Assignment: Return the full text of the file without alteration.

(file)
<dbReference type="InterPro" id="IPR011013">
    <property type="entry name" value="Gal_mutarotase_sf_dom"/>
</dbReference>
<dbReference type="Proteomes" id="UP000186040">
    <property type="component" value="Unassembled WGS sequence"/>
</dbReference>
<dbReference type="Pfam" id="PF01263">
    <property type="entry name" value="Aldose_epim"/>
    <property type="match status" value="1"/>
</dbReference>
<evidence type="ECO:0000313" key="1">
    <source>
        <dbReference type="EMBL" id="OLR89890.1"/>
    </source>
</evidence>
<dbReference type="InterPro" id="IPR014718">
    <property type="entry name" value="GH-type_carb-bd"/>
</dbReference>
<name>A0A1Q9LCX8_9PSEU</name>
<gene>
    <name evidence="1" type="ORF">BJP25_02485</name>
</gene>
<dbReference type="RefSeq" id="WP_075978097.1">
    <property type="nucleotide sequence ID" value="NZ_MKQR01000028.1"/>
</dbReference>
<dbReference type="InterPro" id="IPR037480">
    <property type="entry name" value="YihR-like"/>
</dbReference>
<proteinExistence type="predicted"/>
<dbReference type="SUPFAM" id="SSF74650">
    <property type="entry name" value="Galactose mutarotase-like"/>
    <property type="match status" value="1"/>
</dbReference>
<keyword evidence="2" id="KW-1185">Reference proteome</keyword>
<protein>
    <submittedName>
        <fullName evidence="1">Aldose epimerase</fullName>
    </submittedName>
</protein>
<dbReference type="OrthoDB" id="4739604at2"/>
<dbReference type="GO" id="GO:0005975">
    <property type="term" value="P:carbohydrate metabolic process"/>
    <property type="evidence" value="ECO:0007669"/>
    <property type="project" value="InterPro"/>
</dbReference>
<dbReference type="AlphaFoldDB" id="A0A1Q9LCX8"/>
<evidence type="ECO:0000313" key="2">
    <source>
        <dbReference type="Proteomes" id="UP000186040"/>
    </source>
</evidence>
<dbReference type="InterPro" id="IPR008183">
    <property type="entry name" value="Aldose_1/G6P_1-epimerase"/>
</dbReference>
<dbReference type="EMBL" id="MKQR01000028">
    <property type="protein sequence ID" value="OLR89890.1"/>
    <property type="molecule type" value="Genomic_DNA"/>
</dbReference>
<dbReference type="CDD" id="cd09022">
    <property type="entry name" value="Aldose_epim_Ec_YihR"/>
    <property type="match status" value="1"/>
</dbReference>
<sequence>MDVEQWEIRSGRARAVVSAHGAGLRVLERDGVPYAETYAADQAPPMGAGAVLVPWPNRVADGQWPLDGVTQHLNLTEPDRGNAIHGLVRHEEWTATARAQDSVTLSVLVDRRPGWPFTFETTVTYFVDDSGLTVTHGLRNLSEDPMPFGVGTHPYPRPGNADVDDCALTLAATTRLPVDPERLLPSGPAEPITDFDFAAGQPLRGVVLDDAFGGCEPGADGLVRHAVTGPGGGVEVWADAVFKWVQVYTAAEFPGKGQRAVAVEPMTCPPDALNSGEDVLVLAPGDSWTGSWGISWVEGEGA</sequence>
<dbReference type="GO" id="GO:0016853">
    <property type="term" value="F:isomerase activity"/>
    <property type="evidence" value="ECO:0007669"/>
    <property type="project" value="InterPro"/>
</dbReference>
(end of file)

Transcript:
<dbReference type="InterPro" id="IPR011013">
    <property type="entry name" value="Gal_mutarotase_sf_dom"/>
</dbReference>
<dbReference type="Proteomes" id="UP000186040">
    <property type="component" value="Unassembled WGS sequence"/>
</dbReference>
<dbReference type="Pfam" id="PF01263">
    <property type="entry name" value="Aldose_epim"/>
    <property type="match status" value="1"/>
</dbReference>
<evidence type="ECO:0000313" key="1">
    <source>
        <dbReference type="EMBL" id="OLR89890.1"/>
    </source>
</evidence>
<dbReference type="InterPro" id="IPR014718">
    <property type="entry name" value="GH-type_carb-bd"/>
</dbReference>
<name>A0A1Q9LCX8_9PSEU</name>
<gene>
    <name evidence="1" type="ORF">BJP25_02485</name>
</gene>
<dbReference type="RefSeq" id="WP_075978097.1">
    <property type="nucleotide sequence ID" value="NZ_MKQR01000028.1"/>
</dbReference>
<dbReference type="InterPro" id="IPR037480">
    <property type="entry name" value="YihR-like"/>
</dbReference>
<proteinExistence type="predicted"/>
<dbReference type="SUPFAM" id="SSF74650">
    <property type="entry name" value="Galactose mutarotase-like"/>
    <property type="match status" value="1"/>
</dbReference>
<keyword evidence="2" id="KW-1185">Reference proteome</keyword>
<protein>
    <submittedName>
        <fullName evidence="1">Aldose epimerase</fullName>
    </submittedName>
</protein>
<dbReference type="OrthoDB" id="4739604at2"/>
<dbReference type="GO" id="GO:0005975">
    <property type="term" value="P:carbohydrate metabolic process"/>
    <property type="evidence" value="ECO:0007669"/>
    <property type="project" value="InterPro"/>
</dbReference>
<dbReference type="AlphaFoldDB" id="A0A1Q9LCX8"/>
<evidence type="ECO:0000313" key="2">
    <source>
        <dbReference type="Proteomes" id="UP000186040"/>
    </source>
</evidence>
<dbReference type="InterPro" id="IPR008183">
    <property type="entry name" value="Aldose_1/G6P_1-epimerase"/>
</dbReference>
<dbReference type="EMBL" id="MKQR01000028">
    <property type="protein sequence ID" value="OLR89890.1"/>
    <property type="molecule type" value="Genomic_DNA"/>
</dbReference>
<dbReference type="CDD" id="cd09022">
    <property type="entry name" value="Aldose_epim_Ec_YihR"/>
    <property type="match status" value="1"/>
</dbReference>
<sequence>MDVEQWEIRSGRARAVVSAHGAGLRVLERDGVPYAETYAADQAPPMGAGAVLVPWPNRVADGQWPLDGVTQHLNLTEPDRGNAIHGLVRHEEWTATARAQDSVTLSVLVDRRPGWPFTFETTVTYFVDDSGLTVTHGLRNLSEDPMPFGVGTHPYPRPGNADVDDCALTLAATTRLPVDPERLLPSGPAEPITDFDFAAGQPLRGVVLDDAFGGCEPGADGLVRHAVTGPGGGVEVWADAVFKWVQVYTAAEFPGKGQRAVAVEPMTCPPDALNSGEDVLVLAPGDSWTGSWGISWVEGEGA</sequence>
<dbReference type="GO" id="GO:0016853">
    <property type="term" value="F:isomerase activity"/>
    <property type="evidence" value="ECO:0007669"/>
    <property type="project" value="InterPro"/>
</dbReference>